- Feb 28, 2018 at 6:49 pm #3521328
Thank you for your feedback. Two of your four points were helpful.
Point 1 – You said, “Rab’s Flashpoint-fabrichas/had a claimed MVTR of 60000 and Toray Dermizax NX up to 50000.” Your info was helpful.
Point 2 -This is the relevant Gore-Tex patent abstract:
The picture Gore used to show the 3 layers of ePTFE initially used in Gore-Tex Pro and later ShakeDry. To me it looked the same as my interpretation of their abstract; with the tight microstructure in the center.
In Gore’s own advertising graphics they sometimes refer to their Pro version”s membrane as being a “Dual Layer ePTFE Membrane”.
In /#post-3521225, I said to Michael in part, “The current ShakeDry material is comprised of two layers of PTFE bonded together. The outer FPTE has relatively big pores (patent says open microstructure) and inner PFTE layer has relatively small pores (patent says tight microstructure)”. I didn’t mention a third PTFE layer because the patent abstract inferred it was an option by saying “may be” positioned on the second PFTE layer.
In post # 3521293, you responded in part by saying, “Actually, GTX Pro and Gore Shakedry use 3 layers of ePTFE: the first (most outside layer) has small pores, the second (in the middle) has larger ones and the third (near the skin) has again the small pores and acts as a catch-layer for sweat,”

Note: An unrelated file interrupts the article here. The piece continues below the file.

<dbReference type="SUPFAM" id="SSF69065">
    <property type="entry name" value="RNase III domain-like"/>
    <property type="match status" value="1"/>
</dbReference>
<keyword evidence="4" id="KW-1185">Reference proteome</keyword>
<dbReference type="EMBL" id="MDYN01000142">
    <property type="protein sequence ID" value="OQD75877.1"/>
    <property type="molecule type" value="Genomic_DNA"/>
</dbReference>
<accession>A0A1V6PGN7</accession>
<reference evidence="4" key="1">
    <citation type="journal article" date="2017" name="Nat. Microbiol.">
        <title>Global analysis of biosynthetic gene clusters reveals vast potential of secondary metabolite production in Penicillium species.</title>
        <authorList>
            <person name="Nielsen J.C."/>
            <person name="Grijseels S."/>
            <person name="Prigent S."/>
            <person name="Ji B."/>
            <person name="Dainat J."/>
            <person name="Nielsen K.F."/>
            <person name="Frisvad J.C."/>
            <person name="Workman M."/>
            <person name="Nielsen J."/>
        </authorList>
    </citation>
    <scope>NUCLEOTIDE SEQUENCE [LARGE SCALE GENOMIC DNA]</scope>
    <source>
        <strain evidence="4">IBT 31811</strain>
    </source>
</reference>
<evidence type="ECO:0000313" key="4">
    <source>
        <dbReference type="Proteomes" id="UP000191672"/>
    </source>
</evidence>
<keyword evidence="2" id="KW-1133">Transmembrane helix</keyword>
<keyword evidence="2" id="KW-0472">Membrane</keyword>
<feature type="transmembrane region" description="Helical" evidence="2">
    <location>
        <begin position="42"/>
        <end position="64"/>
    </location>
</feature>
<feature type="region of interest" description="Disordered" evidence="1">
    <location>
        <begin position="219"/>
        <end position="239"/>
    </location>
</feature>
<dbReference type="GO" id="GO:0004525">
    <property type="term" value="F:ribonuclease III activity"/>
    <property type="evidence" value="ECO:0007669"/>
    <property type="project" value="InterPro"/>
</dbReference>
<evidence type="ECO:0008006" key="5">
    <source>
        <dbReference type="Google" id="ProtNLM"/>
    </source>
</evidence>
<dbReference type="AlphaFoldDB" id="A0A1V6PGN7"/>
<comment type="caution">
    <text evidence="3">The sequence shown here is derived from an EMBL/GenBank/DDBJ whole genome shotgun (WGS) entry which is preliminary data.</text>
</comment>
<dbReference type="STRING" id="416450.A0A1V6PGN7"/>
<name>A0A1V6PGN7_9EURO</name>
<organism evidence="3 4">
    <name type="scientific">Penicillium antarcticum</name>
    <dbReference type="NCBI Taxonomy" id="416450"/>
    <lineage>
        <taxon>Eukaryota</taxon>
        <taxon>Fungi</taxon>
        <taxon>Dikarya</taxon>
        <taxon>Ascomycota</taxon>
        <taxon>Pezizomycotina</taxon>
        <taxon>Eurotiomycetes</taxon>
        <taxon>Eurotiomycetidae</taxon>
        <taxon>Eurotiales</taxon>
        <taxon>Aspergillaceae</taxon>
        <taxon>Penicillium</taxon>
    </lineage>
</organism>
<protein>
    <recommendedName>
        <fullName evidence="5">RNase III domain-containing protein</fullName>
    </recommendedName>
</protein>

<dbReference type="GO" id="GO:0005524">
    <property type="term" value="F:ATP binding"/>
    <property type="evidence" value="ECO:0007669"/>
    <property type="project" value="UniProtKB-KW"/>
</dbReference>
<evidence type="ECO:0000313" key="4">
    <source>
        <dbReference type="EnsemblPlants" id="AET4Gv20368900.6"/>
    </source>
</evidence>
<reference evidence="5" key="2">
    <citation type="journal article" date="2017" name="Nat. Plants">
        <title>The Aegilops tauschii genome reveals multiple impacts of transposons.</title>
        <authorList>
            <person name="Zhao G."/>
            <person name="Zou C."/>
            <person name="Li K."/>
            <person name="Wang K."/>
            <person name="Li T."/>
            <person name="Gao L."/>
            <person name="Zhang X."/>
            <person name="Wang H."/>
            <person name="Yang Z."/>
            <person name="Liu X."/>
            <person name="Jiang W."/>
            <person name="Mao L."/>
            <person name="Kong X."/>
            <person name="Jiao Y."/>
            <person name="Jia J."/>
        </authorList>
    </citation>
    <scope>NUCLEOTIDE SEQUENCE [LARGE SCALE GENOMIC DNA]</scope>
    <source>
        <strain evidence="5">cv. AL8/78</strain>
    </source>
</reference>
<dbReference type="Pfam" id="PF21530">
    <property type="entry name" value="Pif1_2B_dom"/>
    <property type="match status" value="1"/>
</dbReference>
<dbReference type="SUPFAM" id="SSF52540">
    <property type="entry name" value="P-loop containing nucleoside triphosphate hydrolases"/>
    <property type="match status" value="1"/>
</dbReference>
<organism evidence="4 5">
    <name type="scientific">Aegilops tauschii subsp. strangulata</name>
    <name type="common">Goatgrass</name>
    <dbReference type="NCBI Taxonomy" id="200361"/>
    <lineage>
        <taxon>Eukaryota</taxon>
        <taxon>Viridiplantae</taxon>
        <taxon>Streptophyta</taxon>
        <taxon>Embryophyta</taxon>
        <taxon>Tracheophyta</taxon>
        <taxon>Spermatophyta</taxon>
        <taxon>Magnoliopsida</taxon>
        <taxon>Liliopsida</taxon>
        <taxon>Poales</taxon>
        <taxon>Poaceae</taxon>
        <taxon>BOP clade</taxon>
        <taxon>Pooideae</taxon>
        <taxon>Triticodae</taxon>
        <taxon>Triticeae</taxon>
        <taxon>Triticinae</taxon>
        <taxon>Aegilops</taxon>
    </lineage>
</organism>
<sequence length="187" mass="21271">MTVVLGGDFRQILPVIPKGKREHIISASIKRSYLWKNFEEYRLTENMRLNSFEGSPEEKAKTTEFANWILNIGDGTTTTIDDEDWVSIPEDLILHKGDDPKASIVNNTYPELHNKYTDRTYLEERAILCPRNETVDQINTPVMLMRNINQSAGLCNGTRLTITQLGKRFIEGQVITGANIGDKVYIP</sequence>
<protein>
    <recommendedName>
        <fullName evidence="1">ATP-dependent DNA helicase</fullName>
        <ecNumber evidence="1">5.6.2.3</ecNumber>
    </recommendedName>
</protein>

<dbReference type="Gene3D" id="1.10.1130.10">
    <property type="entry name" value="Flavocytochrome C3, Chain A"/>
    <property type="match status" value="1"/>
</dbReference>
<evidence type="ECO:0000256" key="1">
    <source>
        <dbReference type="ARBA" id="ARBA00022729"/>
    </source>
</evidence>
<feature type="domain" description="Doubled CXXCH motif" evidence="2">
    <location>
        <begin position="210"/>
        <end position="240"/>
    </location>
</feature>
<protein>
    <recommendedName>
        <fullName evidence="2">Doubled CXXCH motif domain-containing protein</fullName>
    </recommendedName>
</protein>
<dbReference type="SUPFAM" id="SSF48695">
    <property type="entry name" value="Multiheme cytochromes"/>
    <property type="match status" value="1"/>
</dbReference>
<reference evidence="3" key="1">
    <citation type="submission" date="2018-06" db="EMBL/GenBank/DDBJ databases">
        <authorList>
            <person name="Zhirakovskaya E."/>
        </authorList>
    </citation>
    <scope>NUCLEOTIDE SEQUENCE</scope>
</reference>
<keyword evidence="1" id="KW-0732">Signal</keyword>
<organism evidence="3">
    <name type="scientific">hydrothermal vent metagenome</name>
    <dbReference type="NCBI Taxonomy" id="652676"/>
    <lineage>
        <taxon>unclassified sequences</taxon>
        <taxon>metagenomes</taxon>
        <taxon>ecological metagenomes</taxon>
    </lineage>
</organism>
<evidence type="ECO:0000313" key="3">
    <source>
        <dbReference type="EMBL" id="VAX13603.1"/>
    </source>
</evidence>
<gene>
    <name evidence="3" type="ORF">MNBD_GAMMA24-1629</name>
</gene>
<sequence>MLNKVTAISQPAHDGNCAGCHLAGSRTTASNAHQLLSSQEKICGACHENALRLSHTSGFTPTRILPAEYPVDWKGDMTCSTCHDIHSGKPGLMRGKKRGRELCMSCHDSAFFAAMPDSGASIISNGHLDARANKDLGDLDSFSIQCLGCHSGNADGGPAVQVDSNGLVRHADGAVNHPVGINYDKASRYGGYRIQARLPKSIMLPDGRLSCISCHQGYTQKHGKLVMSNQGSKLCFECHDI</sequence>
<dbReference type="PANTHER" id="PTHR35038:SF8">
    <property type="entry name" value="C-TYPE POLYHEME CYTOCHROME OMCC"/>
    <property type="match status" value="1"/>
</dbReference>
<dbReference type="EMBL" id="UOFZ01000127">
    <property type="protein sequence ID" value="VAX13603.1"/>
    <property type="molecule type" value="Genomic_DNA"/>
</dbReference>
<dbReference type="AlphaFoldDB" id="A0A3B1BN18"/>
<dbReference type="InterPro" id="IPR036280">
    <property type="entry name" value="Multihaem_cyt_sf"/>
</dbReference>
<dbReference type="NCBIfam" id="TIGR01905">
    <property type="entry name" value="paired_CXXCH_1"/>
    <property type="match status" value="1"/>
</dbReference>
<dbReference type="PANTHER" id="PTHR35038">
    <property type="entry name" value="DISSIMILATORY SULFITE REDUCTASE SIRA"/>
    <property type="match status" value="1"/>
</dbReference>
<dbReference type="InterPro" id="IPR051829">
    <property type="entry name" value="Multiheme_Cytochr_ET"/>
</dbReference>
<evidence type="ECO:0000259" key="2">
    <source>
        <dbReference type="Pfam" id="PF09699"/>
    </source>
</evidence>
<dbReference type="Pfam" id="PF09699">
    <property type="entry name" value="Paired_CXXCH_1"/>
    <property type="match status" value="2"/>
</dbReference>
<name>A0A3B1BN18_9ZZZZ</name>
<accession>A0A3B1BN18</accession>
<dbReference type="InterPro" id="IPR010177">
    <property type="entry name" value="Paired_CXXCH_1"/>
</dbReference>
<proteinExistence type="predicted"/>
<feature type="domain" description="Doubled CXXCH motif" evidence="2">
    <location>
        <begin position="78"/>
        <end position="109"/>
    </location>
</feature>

Your info was helpful.
Point 3 – You said, “you don’t need large pores to be air permeable; you need consistent sized pores”. PTFE has relatively consistent sized pores that can be made “open” microstructures or “tight” microstructures to use Gore’s terminology. I thought that open and large could be used as synonyms.
Point 4 – You said, “Perhaps I’ve read this wrong but it’s not because the RH is 100% where the rain is formed, that the RH is also 100% several 1000 feet below, where we live.”
Where I live, 100 % relative humidity only occurs at ground level during fog (you can clearly see 100% RH). It is not uncommon inland of the ocean to have 100% RH in the clouds and 50-60% RH at ground level before or after a short rain storm.Feb 28, 2018 at 8:25 pm #3521341
There would be a real market (on BPL at least) for a set of simple rain pants in this material in the 4-5oz range. In any kind of brush the DWR is gone off a set of rain pants in a couple of hours.Mar 1, 2018 at 1:55 am #3521414